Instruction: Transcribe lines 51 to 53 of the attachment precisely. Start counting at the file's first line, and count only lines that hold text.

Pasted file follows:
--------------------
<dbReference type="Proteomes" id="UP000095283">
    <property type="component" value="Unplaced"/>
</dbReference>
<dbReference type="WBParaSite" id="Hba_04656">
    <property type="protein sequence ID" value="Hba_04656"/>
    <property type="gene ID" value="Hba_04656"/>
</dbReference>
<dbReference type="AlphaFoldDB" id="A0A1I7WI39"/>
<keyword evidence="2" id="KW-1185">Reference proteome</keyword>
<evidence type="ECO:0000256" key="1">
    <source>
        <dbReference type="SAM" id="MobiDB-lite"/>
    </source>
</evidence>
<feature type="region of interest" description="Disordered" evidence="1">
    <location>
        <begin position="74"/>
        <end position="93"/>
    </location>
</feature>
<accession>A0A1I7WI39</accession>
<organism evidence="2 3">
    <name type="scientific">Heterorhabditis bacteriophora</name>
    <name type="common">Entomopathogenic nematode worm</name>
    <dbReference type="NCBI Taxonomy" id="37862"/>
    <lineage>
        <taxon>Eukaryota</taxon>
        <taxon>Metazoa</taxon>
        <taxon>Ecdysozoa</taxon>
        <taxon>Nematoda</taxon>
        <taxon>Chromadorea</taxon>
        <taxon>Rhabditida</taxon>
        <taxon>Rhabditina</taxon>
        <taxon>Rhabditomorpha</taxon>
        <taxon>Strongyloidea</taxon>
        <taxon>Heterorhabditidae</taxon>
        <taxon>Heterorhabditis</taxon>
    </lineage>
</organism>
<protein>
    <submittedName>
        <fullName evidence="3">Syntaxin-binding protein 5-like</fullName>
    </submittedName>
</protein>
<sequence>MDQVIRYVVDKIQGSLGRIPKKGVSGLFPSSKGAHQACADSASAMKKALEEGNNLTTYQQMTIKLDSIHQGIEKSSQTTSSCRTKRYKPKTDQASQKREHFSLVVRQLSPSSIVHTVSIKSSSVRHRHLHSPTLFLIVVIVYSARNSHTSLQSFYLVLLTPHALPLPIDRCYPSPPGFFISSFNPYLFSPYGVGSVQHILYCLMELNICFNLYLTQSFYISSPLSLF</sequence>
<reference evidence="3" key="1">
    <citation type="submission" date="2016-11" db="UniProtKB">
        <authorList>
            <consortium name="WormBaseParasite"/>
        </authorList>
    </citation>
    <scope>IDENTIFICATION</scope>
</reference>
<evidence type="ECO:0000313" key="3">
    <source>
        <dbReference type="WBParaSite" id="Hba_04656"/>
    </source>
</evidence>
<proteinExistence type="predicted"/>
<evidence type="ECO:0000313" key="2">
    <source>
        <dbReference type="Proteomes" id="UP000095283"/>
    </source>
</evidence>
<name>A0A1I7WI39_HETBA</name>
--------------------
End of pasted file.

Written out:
    </citation>
    <scope>IDENTIFICATION</scope>
</reference>